© Frans Mäyrä & SAGE Publications
Culture is a system that is based on communication of meaning.
Our perceptions of reality are socially and culturally constructed.
Games and play carry meaning - even in their pre-cultural form (e.g. animal play).
Games make sense as systems of interaction for their players (not only as sign systems, like texts).
Gameplay can be understood as non-linguistic performance (cf. dance, music).
Even simple games can produce rich, engaging experiences during playful interaction (enjoyable gameplay).
The exact nature of gameplay experience may be difficult to put into words.
Parts of a game (game elements) gain their specific meaning inside contexts that players themselves construct during play.
David Myers has called this ‘aesthetics of play’: games’ meanings rise from the performance of their gameplay.
Yet there are also signs and symbols in games.
Analysis of games involves the capacity to make meaningful distinctions within and among
Complexity and multi-dimensionality of games is important to recognise.
One of the key distinctions is between games as sign systems and games as gameplay performances.
This leads to the dual structure of games: the
‘core’ (gameplay) and ‘shell’ (symbolic representation) both need to be taken into account while analysing and understanding games.
Image credits: Frans Mäyrä
Gameplay and representation are both fundamental structural elements of game, but different kinds of structures.
Core gameplay is something that is born directly from the rule set of game.
Rules can be written down, transferred elsewhere, and the ‘same game’ played using a different game board and playing pieces, for example.
Thus a game of chess is still chess, even if it is played using differently shaped playing pieces.
Representation appears secondary to the core of game: being active during in its gameplay.
However, digital games can also be approached as parts of digital media.
The images, characters, storylines, sounds and music of games all contribute to the shell, or the representational layer of games.
The shell is where games can be interpreted to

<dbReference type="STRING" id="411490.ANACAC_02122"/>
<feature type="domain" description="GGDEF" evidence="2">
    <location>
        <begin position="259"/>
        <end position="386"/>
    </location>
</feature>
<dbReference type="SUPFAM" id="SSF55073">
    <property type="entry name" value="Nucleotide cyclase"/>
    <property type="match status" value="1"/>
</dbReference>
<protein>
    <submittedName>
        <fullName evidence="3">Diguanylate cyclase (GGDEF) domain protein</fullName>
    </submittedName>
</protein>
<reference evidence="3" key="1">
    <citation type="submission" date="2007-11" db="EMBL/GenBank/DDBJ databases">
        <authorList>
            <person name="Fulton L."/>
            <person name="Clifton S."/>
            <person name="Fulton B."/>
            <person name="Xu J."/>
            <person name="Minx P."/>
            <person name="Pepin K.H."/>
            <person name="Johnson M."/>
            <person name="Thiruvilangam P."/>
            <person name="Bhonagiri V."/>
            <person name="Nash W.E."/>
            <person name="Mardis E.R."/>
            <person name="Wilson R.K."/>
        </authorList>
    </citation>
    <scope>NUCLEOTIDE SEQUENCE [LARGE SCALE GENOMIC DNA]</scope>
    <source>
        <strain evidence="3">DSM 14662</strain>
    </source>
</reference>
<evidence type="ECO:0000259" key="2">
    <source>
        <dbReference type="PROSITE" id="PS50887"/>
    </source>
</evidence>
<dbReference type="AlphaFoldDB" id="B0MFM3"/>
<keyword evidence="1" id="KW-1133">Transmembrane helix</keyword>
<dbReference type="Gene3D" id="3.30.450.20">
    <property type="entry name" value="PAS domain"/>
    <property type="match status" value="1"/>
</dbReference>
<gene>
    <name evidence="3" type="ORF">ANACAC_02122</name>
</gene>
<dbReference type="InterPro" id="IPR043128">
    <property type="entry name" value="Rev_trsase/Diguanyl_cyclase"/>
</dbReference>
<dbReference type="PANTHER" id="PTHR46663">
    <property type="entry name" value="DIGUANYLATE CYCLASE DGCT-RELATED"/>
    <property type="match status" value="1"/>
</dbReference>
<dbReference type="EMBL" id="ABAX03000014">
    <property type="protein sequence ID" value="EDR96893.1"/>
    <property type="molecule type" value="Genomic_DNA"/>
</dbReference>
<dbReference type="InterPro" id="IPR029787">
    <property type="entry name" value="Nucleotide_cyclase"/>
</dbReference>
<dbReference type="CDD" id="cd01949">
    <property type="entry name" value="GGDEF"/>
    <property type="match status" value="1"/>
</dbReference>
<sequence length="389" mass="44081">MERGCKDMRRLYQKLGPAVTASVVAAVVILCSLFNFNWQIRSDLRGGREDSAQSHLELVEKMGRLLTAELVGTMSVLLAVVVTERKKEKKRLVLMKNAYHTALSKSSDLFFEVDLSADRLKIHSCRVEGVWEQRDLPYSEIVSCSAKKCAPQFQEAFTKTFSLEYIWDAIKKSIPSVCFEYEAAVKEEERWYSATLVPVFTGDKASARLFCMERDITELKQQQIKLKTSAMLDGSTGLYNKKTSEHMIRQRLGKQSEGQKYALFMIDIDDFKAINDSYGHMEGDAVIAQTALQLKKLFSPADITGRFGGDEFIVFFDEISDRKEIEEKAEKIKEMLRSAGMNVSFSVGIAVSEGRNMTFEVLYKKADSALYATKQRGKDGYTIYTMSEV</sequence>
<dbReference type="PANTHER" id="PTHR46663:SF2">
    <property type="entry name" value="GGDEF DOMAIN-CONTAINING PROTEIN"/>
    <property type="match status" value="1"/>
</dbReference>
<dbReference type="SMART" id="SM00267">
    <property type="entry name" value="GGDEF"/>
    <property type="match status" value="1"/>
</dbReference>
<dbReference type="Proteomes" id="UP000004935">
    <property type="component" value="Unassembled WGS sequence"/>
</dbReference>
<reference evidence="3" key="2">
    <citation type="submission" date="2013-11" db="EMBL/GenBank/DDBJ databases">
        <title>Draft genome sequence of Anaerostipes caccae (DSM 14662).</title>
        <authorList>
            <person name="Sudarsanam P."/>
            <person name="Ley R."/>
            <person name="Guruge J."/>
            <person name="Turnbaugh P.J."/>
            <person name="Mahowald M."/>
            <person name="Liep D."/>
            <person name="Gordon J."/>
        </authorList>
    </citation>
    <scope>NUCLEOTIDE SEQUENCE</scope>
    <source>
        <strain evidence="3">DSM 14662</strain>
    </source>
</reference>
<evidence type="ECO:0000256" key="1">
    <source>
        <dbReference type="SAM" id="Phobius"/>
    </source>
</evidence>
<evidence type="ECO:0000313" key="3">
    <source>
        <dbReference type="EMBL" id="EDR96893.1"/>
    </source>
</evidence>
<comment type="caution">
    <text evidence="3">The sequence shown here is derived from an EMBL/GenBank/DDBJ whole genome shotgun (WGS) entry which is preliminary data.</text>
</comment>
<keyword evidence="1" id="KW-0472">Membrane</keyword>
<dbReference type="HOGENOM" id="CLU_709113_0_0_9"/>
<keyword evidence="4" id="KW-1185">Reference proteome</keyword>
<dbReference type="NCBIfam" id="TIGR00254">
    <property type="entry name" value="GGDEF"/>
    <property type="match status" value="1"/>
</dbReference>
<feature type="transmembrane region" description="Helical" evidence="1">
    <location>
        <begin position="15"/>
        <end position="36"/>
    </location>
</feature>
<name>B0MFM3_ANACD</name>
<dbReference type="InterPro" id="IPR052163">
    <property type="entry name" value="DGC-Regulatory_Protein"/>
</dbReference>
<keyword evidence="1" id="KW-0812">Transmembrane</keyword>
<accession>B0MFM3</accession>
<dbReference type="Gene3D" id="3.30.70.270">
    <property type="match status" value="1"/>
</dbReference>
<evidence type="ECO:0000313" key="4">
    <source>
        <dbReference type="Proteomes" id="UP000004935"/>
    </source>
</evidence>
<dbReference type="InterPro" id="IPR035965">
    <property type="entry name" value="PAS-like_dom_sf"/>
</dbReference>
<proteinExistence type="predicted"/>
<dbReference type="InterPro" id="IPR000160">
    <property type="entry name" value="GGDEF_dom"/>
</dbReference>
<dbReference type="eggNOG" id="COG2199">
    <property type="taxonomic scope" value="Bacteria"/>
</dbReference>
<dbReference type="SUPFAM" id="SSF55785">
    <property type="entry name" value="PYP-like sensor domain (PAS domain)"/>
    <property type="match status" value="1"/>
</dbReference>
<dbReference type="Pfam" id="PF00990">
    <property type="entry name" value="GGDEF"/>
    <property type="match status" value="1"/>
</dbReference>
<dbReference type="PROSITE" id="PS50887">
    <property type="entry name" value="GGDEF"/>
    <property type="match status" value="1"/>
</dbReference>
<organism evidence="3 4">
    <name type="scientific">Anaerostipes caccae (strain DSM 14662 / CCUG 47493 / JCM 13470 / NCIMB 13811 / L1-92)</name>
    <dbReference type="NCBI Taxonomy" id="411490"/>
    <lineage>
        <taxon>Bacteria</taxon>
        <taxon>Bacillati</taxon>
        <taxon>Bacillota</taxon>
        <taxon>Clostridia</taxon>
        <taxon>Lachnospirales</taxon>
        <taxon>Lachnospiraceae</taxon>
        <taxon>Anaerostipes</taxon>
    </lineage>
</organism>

“carry a message”, and many players love or hate, agree or disagree, with games on the basis of this shell.
Thus, core and shell, or gameplay and representation, should be considered as equally important parts of contemporary digital games.
In musicology, intramusical (non-referential) meanings are separated from referential meanings.
Similarly, games’ meanings can refer only to the game itself (internal meanings) or refer outside of the game (communication of some referential content).
Core gameplay is mostly internal, while the shell of the game is more likely to convey referential communication.
Comprehensive understanding of games’ meanings needs to take into account both game-internal and external, or referential signification.
Learning a game involves learning its rules.
Like music, one can learn to appreciate games better: games make sense within particular cultures.
According to Salen & Zimmerman, game rules are multi-dimensional:
operational rules (guidelines for play)
constituative rules (underlying logical structures)
implicit rules (proper player behaviour).
Implicit rules about games extend far in culture, informing the basic sense of what game ‘is’, and why and how they should be played.
Philosopher Johan Huizinga has argued that key cultural characteristics of games include that games are:
free and voluntary
separate from everyday reality
created and maintained by communities of players.